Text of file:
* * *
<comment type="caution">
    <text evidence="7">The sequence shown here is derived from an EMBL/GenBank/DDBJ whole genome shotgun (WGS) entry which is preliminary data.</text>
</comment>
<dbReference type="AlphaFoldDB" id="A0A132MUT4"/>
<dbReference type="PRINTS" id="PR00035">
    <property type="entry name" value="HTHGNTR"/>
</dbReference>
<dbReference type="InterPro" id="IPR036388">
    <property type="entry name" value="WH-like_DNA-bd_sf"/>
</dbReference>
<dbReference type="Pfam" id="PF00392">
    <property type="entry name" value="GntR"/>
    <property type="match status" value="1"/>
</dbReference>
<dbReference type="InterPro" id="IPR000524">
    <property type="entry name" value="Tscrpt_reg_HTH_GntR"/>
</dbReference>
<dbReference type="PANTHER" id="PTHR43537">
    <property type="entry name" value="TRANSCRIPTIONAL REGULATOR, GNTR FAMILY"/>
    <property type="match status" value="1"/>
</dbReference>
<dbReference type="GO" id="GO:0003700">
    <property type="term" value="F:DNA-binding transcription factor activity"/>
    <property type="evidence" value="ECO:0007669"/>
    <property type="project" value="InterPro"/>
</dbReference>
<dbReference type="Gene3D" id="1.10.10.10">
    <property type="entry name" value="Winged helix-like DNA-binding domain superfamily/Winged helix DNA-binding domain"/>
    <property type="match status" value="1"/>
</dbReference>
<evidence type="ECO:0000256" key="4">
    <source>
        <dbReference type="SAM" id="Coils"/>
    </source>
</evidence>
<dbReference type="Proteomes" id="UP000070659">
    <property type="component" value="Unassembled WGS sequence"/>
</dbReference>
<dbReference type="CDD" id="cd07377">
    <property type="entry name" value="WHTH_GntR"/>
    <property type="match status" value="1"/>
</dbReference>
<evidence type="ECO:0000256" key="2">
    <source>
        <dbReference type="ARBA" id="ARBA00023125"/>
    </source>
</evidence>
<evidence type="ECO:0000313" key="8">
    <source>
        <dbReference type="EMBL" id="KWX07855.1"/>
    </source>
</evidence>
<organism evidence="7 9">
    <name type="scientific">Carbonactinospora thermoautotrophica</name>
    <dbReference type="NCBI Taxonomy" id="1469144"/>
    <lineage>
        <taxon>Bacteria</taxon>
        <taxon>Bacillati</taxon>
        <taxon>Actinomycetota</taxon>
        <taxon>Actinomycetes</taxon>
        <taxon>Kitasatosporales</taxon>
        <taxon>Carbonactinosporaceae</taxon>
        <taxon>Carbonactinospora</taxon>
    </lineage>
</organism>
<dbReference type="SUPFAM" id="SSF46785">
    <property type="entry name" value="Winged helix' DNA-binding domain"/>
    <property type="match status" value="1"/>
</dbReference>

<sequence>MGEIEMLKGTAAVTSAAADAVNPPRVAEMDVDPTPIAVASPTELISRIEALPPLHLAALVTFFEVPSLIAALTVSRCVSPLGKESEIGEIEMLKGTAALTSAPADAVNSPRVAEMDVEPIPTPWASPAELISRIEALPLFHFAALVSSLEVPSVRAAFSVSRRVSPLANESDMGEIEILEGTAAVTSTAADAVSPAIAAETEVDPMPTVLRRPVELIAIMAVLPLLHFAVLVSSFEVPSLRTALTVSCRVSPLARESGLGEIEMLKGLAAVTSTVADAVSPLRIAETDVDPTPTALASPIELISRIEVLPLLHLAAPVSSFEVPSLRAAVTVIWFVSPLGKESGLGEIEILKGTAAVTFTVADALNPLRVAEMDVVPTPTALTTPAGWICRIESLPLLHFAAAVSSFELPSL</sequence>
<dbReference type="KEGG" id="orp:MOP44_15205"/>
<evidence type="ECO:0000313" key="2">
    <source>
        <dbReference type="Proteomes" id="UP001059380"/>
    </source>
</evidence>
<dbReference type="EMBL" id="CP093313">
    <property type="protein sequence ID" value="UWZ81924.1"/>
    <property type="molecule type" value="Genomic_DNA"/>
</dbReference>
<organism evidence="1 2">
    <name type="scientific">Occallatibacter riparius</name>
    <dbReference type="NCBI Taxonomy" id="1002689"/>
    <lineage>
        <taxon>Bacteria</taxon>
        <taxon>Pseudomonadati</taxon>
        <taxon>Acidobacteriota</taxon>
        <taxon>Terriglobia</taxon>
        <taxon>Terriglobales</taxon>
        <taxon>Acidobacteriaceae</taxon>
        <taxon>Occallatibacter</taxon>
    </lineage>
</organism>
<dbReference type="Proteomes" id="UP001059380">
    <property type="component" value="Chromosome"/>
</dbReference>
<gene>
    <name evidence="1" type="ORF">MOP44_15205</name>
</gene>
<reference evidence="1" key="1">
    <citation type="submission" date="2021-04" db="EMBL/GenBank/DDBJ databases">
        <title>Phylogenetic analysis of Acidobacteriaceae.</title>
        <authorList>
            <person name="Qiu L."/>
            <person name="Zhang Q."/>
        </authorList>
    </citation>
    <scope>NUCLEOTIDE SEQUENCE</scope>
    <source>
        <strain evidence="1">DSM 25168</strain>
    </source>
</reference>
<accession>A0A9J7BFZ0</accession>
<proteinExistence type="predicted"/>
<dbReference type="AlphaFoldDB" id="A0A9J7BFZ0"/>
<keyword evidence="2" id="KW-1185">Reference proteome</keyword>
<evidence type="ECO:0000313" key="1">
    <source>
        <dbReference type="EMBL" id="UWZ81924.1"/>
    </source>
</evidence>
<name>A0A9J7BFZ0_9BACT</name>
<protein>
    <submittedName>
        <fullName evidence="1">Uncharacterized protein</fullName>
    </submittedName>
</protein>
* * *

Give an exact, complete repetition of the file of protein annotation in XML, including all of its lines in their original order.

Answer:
<comment type="caution">
    <text evidence="7">The sequence shown here is derived from an EMBL/GenBank/DDBJ whole genome shotgun (WGS) entry which is preliminary data.</text>
</comment>
<dbReference type="AlphaFoldDB" id="A0A132MUT4"/>
<dbReference type="PRINTS" id="PR00035">
    <property type="entry name" value="HTHGNTR"/>
</dbReference>
<dbReference type="InterPro" id="IPR036388">
    <property type="entry name" value="WH-like_DNA-bd_sf"/>
</dbReference>
<dbReference type="Pfam" id="PF00392">
    <property type="entry name" value="GntR"/>
    <property type="match status" value="1"/>
</dbReference>
<dbReference type="InterPro" id="IPR000524">
    <property type="entry name" value="Tscrpt_reg_HTH_GntR"/>
</dbReference>
<dbReference type="PANTHER" id="PTHR43537">
    <property type="entry name" value="TRANSCRIPTIONAL REGULATOR, GNTR FAMILY"/>
    <property type="match status" value="1"/>
</dbReference>
<dbReference type="GO" id="GO:0003700">
    <property type="term" value="F:DNA-binding transcription factor activity"/>
    <property type="evidence" value="ECO:0007669"/>
    <property type="project" value="InterPro"/>
</dbReference>
<dbReference type="Gene3D" id="1.10.10.10">
    <property type="entry name" value="Winged helix-like DNA-binding domain superfamily/Winged helix DNA-binding domain"/>
    <property type="match status" value="1"/>
</dbReference>
<evidence type="ECO:0000256" key="4">
    <source>
        <dbReference type="SAM" id="Coils"/>
    </source>
</evidence>
<dbReference type="Proteomes" id="UP000070659">
    <property type="component" value="Unassembled WGS sequence"/>
</dbReference>
<dbReference type="CDD" id="cd07377">
    <property type="entry name" value="WHTH_GntR"/>
    <property type="match status" value="1"/>
</dbReference>
<evidence type="ECO:0000256" key="2">
    <source>
        <dbReference type="ARBA" id="ARBA00023125"/>
    </source>
</evidence>
<evidence type="ECO:0000313" key="8">
    <source>
        <dbReference type="EMBL" id="KWX07855.1"/>
    </source>
</evidence>
<organism evidence="7 9">
    <name type="scientific">Carbonactinospora thermoautotrophica</name>
    <dbReference type="NCBI Taxonomy" id="1469144"/>
    <lineage>
        <taxon>Bacteria</taxon>
        <taxon>Bacillati</taxon>
        <taxon>Actinomycetota</taxon>
        <taxon>Actinomycetes</taxon>
        <taxon>Kitasatosporales</taxon>
        <taxon>Carbonactinosporaceae</taxon>
        <taxon>Carbonactinospora</taxon>
    </lineage>
</organism>
<dbReference type="SUPFAM" id="SSF46785">
    <property type="entry name" value="Winged helix' DNA-binding domain"/>
    <property type="match status" value="1"/>
</dbReference>

<sequence>MGEIEMLKGTAAVTSAAADAVNPPRVAEMDVDPTPIAVASPTELISRIEALPPLHLAALVTFFEVPSLIAALTVSRCVSPLGKESEIGEIEMLKGTAALTSAPADAVNSPRVAEMDVEPIPTPWASPAELISRIEALPLFHFAALVSSLEVPSVRAAFSVSRRVSPLANESDMGEIEILEGTAAVTSTAADAVSPAIAAETEVDPMPTVLRRPVELIAIMAVLPLLHFAVLVSSFEVPSLRTALTVSCRVSPLARESGLGEIEMLKGLAAVTSTVADAVSPLRIAETDVDPTPTALASPIELISRIEVLPLLHLAAPVSSFEVPSLRAAVTVIWFVSPLGKESGLGEIEILKGTAAVTFTVADALNPLRVAEMDVVPTPTALTTPAGWICRIESLPLLHFAAAVSSFELPSL</sequence>
<dbReference type="KEGG" id="orp:MOP44_15205"/>
<evidence type="ECO:0000313" key="2">
    <source>
        <dbReference type="Proteomes" id="UP001059380"/>
    </source>
</evidence>
<dbReference type="EMBL" id="CP093313">
    <property type="protein sequence ID" value="UWZ81924.1"/>
    <property type="molecule type" value="Genomic_DNA"/>
</dbReference>
<organism evidence="1 2">
    <name type="scientific">Occallatibacter riparius</name>
    <dbReference type="NCBI Taxonomy" id="1002689"/>
    <lineage>
        <taxon>Bacteria</taxon>
        <taxon>Pseudomonadati</taxon>
        <taxon>Acidobacteriota</taxon>
        <taxon>Terriglobia</taxon>
        <taxon>Terriglobales</taxon>
        <taxon>Acidobacteriaceae</taxon>
        <taxon>Occallatibacter</taxon>
    </lineage>
</organism>
<dbReference type="Proteomes" id="UP001059380">
    <property type="component" value="Chromosome"/>
</dbReference>
<gene>
    <name evidence="1" type="ORF">MOP44_15205</name>
</gene>
<reference evidence="1" key="1">
    <citation type="submission" date="2021-04" db="EMBL/GenBank/DDBJ databases">
        <title>Phylogenetic analysis of Acidobacteriaceae.</title>
        <authorList>
            <person name="Qiu L."/>
            <person name="Zhang Q."/>
        </authorList>
    </citation>
    <scope>NUCLEOTIDE SEQUENCE</scope>
    <source>
        <strain evidence="1">DSM 25168</strain>
    </source>
</reference>
<accession>A0A9J7BFZ0</accession>
<proteinExistence type="predicted"/>
<dbReference type="AlphaFoldDB" id="A0A9J7BFZ0"/>
<keyword evidence="2" id="KW-1185">Reference proteome</keyword>
<evidence type="ECO:0000313" key="1">
    <source>
        <dbReference type="EMBL" id="UWZ81924.1"/>
    </source>
</evidence>
<name>A0A9J7BFZ0_9BACT</name>
<protein>
    <submittedName>
        <fullName evidence="1">Uncharacterized protein</fullName>
    </submittedName>
</protein>